12 minute ad cap may turn to 12 death nails for FTA channels

24 Aug,2020

 

By Indrani Sen

 

The right thing at a wrong time is a wrong thing.

Taking liberty with the words of Charles Dickens, one can say this is not the best of times; this is probably the worst of times in the twenty-first century when we are fighting with the deadly Coronavirus, the total number of COVID 19 positive cases and death caused by the pandemic are going up every day in India, the Indian economy is in recession and Media & Advertising Industry has just seen a huge drop of 65% in advertising revenue in Q2 of 2020 (Source: Pitch Madison Advertising Report 2020 Midyear Review). What a time for TRAI to press for the 12% ad cap on Television by pushing for a hearing of the case at the Delhi High Court!

 

Dust has not yet settled on NTO 2.0. Indian TV Industry and the Regulating body have been discussing the possible implications of implementation of NTO2.0 over the last few months. It has come as a rude shock to the TV industry that TRAI has pushed the Delhi High Court for an early hearing of the case on 12 min cap per hour on television advertising. The final hearing has now been fixed on 28th September, 2020. If Indian television industry is forced to accept the 12% ad cap during this difficult time, then many TV channels, particularly the free to air channels and news channels may be forced to close their business.

 

Let us take a quick look at the effect of the pandemic on TV advertising. The Pitch Madison Advertising Report 2020 Midyear Review released last week has shown that against a 65% loss of total advertising in Q2 2020, loss of TV advertising was 61%. The chart below shows the TV advertising market in April, May, June TV advertising revenue over last 3 years. Across all categories, advertisers have spent less on TV during the first half of the year with 25% of the regular advertisers not spending on TV advertising. Even after the boosting of as spend in the second half of the year due to the festive season, IPL, big ticket properties on TV like Big Boss, KFC, the TV industry is expected to end the year 2020 with 12% to 17% de-growth.

 

Source: Pitch Madison Advertising Report 2020 Midyear Review

 

Based on consumer complaints in 2012, the TRAI first announced the regulation on 12% Ad cap in 2013. I wrote an article on 12th October, 2015 here comparing the systems of regulations on TV advertising across various countries (https://www.mxmindia.com/2015/10/mediasense-by-indrani-sen-to-cap-it-all/) and requesting TRAI to look beyond the regulatory system of UK to other countries across the world. Since 2015, some of the countries cited as example in my article, have changed their own regulatory frame works and have made it more user friendly for the TV channels. For example in Europe instead of 20% of advertising in every hour, it has been relaxed to overall 20% advertising between 7.00 to 23.00 hours with broadcasters’ own promotions, sponsors’ announcements and product placements not counting under the 20% stipulated time.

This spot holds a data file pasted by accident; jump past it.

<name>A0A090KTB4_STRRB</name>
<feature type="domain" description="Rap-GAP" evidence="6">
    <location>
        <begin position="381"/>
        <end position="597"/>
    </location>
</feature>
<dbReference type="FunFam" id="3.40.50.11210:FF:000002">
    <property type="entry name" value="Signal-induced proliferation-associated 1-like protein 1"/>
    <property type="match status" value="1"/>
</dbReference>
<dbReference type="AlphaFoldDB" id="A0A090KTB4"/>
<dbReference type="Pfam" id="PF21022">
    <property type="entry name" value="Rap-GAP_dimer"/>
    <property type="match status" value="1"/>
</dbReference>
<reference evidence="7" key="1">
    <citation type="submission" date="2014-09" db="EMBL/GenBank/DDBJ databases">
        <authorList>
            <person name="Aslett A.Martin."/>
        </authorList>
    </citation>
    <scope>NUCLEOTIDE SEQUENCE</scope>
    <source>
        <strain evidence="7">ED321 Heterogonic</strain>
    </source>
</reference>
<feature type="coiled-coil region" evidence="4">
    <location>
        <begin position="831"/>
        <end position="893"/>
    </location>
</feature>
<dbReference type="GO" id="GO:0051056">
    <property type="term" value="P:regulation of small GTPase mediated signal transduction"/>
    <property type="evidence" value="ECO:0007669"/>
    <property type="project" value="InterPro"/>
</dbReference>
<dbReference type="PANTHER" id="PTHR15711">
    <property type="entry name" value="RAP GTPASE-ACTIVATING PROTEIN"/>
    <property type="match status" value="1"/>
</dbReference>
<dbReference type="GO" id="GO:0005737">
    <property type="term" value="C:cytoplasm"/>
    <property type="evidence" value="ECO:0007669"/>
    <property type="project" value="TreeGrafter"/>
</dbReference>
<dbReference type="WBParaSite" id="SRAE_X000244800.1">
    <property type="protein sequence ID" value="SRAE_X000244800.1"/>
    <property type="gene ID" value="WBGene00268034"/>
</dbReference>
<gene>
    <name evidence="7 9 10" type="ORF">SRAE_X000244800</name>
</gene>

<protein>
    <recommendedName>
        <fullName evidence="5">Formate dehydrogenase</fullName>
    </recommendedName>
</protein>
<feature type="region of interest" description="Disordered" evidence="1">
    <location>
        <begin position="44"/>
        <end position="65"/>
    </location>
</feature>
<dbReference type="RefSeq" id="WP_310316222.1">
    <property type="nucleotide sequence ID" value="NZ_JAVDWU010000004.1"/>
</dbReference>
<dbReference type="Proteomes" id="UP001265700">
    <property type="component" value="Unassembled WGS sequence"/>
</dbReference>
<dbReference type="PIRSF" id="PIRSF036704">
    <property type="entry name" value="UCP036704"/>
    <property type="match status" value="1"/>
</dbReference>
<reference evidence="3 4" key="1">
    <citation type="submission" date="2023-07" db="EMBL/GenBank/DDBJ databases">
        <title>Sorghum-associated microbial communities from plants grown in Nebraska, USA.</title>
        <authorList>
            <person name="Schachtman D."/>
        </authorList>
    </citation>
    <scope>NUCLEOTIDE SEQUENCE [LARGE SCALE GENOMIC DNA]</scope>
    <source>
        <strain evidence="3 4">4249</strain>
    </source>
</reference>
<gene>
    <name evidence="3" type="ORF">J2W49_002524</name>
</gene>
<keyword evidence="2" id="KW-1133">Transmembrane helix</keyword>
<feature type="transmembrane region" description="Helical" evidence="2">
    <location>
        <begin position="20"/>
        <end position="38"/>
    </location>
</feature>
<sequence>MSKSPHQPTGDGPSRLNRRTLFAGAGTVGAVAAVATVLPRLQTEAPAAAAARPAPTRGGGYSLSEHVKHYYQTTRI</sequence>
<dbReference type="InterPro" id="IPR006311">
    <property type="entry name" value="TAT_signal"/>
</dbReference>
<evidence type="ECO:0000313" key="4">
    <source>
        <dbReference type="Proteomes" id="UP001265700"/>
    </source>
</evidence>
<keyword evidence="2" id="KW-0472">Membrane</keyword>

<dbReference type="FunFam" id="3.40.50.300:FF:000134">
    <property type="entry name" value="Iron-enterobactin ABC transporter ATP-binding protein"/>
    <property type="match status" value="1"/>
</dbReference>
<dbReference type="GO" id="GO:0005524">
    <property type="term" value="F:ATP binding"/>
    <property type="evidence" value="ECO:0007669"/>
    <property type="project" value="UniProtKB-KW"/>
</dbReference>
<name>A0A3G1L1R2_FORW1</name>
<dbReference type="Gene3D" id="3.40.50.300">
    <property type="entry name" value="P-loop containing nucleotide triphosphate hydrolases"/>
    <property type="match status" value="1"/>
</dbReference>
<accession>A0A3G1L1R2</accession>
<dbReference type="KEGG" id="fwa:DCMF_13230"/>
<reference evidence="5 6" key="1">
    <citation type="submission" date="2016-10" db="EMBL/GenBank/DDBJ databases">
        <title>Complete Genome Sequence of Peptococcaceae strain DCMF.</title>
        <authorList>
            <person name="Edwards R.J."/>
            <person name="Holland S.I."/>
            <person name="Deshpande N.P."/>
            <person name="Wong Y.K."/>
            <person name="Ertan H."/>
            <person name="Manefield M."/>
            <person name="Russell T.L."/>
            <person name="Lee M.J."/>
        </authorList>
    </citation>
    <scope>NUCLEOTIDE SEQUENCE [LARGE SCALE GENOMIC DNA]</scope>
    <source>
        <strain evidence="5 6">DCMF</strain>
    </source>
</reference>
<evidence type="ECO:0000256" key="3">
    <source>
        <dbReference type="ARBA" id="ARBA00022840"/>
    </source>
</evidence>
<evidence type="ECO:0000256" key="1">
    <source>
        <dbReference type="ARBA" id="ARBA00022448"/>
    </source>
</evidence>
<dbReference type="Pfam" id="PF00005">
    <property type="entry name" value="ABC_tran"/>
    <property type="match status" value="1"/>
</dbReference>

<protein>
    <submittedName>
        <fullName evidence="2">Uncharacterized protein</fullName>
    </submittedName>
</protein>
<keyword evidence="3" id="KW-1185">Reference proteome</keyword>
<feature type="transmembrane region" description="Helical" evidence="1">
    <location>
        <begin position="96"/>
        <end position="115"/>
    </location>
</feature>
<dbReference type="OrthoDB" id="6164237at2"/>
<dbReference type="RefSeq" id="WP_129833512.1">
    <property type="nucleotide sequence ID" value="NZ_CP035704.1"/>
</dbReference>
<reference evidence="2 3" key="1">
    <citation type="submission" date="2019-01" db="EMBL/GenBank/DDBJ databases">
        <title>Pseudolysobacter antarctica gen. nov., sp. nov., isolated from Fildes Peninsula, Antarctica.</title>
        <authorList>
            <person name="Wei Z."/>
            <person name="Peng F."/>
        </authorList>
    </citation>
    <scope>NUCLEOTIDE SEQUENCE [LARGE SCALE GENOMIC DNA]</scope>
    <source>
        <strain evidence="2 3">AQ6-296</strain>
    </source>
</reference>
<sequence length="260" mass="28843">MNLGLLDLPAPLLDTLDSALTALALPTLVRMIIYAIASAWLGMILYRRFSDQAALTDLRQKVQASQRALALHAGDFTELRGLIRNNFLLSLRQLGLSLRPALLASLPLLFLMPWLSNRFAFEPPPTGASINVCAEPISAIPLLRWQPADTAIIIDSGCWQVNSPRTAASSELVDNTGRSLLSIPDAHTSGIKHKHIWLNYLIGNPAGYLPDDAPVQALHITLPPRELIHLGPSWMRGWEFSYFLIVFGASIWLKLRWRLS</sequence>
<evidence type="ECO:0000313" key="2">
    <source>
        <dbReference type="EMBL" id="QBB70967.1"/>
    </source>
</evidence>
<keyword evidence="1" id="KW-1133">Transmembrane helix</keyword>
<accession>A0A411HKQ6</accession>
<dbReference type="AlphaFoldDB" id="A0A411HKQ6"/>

As per the last FICCI EY report we had 918 TV channels in 2019 of which 65% were free to air channels.  Out of the registered TV channels in India 386 (42%) are news channels of which many are in the FTA category. These channels depend solely on advertising revenue and will be really badly hit if the 12% ad cap per hour is imposed at this unprecedented time. The eco system of Doordarshan’s Free Dish will also be affected in the process and the viewers will end up getting a raw deal in terms of the channels available on the Free Dish.

 

It is obvious that it is not possible to attract advertising for the repeat shows after 12 midnight till 6am in the morning when the country goes to sleep. Many TV channels have already petitioned for changing the ad cap per hour to an overall ad cap per day. By relaxing the 12 min per hour cap to 12 minute overall cap during 24 hours, TRAI can allow the TV channels the flexibility to distribute the total commercial time of 288 minute per day in a more profitable manner. Alternatively, TRAI’s purpose of providing better content to the consumers would be self defeating as consumers will get less variety of content with many FTA channels going off the air or will have to pay additional cost for viewing better content with more established GEC channels introducing more ‘pay & view’ content.

 

Finally, there is a time for taking all actions. If a right action is taken at a wrong time, then it can become a wrong action. After procrastination of 7 years, TRAI can surely wait for normalcy to return to our economy at large and the media and advertising industry in particular before enforcing the proposed ad cap on TV advertising.

 

 

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